It is hard to choose a power topology for a wireless design when there are so many power-management integrated circuits (IC) out there. It may be hard to tell where to start, so I always start at the selection basics. The application of the design and onboard devices will determine the different voltage rails needed for operation.
Consider a smart lock or a heating, ventilation and air conditioning (HVAC) damper control system. This control system usually consists of a higher-voltage motor driver than the rest of the board The lower-voltage rail powers the MCU, radio and other sensing components.
A power management IC will make creating the different voltage rails easier. In the smart damper system, you have two ways to create two different voltage rails. The first option is to create the 3V rail with the batteries and then boost the voltage up to 6V for the motor driver. The second option is to have the batteries supply the 6V for the motor driver and then step the voltage down to 3V for the rest of the system.
The next step in the design is to choose a power topology. Three main power topologies are possible for smart damper applications: low dropout (LDO) regulator, step-down converter (also known as buck) and boost (see Figure 1). The LDO and buck implementations are not event-dependent, meaning that the two topologies use the same amount of energy regardless of how many damper louver movements occur in a day. The LDO and buck will drop the voltage down to generate the lower-voltage power rail to run the microcontroller (MCU), and the higher-voltage components run off the higher battery voltage. The boost is event-dependent because each damper adjustment event must boost up the voltage from 3V to 6V for motor and light-emitting diode (LED) operation.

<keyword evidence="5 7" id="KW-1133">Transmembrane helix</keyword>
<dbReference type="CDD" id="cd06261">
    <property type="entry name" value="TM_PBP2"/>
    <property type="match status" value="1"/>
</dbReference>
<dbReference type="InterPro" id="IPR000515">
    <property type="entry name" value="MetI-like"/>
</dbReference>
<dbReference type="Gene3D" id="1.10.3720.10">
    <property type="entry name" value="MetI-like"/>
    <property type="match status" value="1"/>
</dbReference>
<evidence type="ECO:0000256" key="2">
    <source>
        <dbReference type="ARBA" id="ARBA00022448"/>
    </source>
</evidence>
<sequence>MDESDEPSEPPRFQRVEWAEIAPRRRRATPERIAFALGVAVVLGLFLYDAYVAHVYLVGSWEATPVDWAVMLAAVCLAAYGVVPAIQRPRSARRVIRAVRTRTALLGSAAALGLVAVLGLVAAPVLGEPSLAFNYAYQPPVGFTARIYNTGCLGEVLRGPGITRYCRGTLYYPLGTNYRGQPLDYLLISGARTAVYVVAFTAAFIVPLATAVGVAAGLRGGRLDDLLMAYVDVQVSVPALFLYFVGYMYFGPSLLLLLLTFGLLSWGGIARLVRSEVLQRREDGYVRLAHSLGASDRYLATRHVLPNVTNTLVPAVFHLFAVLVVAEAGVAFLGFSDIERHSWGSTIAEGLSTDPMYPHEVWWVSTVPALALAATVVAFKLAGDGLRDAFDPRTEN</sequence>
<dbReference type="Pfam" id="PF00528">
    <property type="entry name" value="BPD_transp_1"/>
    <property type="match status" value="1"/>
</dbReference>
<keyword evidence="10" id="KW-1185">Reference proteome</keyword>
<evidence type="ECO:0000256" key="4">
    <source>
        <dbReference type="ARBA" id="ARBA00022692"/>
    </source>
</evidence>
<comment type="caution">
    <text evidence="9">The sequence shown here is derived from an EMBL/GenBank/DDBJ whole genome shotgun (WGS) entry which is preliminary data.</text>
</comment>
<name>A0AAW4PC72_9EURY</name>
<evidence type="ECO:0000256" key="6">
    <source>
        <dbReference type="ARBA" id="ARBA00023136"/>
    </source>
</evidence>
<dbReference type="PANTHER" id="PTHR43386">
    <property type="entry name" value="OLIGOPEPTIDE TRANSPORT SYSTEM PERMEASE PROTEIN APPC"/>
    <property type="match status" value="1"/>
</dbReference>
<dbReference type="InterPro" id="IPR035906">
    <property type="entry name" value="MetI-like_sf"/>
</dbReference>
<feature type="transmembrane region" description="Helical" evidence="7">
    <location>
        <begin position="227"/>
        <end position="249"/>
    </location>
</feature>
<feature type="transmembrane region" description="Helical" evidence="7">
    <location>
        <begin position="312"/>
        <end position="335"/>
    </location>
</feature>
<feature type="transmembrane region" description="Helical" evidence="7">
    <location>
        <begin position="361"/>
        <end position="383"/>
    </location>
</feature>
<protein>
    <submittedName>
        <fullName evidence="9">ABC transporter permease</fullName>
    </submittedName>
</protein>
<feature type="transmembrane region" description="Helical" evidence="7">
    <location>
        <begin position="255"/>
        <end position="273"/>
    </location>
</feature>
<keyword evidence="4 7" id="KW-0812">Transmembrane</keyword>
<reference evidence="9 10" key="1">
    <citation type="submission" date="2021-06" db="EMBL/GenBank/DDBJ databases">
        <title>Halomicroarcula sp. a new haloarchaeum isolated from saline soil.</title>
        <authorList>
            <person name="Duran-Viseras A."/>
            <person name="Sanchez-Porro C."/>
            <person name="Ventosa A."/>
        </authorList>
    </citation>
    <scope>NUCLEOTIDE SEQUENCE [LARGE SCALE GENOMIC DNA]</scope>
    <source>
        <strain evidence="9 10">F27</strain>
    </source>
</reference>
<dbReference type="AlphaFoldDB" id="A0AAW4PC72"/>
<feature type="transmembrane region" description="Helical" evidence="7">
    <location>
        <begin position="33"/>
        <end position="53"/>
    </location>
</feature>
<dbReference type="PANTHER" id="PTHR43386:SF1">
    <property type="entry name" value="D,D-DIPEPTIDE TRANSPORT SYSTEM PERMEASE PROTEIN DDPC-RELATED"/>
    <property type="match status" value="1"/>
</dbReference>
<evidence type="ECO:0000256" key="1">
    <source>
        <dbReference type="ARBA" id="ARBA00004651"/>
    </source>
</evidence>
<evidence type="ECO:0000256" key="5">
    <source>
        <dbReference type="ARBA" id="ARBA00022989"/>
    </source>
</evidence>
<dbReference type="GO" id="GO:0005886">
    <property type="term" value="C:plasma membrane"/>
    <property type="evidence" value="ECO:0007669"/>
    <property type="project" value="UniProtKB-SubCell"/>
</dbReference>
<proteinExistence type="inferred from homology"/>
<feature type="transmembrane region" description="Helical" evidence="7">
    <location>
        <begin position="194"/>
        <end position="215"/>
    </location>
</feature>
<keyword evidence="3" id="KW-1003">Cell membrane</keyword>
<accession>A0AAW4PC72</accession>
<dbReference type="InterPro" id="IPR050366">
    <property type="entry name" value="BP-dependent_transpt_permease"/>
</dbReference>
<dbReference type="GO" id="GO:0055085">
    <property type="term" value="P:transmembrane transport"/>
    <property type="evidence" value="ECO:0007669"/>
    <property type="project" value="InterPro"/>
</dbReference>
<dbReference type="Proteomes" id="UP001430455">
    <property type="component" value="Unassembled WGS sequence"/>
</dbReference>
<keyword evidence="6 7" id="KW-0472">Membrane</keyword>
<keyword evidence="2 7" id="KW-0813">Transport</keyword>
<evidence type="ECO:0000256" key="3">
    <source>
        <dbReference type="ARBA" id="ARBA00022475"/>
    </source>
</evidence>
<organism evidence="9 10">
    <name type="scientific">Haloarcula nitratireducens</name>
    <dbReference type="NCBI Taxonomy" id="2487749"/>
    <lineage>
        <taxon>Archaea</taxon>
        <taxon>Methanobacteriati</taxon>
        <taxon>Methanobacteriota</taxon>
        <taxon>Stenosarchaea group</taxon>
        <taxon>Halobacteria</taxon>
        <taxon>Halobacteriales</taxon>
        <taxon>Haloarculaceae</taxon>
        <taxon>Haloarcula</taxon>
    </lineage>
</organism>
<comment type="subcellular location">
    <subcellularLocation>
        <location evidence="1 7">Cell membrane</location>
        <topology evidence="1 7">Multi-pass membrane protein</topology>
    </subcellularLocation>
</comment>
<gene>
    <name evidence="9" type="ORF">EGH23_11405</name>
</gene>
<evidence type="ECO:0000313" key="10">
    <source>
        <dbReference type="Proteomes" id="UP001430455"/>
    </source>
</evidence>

Figure 1: Power topologies
I chose a buck configuration because the LDO has ground leakage current, whereas the buck has zero ground leakage current and therefore more efficiency.
For more analysis into power topologies for smart lock and HVAC damper systems, check out our reference design guides. The Smart Lock Reference Design Enabling 5+ Years Battery Life on 4x AA Batteries and Smart Damper Control Reference Design With Pressure, Humidity and Temperature Sensing both include more in-depth analysis into the various power topology choices.
Skipping ahead to the part choice, I chose the TPS62745 step-down converter because of the extra benefits it offers for low-power designs. This device has select lines that enable users to select the output voltage, and therefore removes the need for a feedback resistor, thus slightly decreasing bill of materials (BOM) cost. The TPS62745 can dynamically enable or disable the battery voltage check with the use of an enable pin and an external resistor voltage divider. Energy is conserved because the voltage divider is only enabled when a battery voltage check is necessary. The rest of the time, the divider circuitry does not use energy and is not connected. The TPS62745 is also efficient at extremely light loads; it is 85% efficient at 10μA. Efficiency is key because the smart damper systems are asleep much of the time.
Figure 2: Smart damper reference design block diagram
With your power topology and management IC chosen, all you have to do now is select the parts and sensors that connect to each of the power rails. TI has a wide selection of power-management ICs and different flavors of MCUs to suit your system needs.
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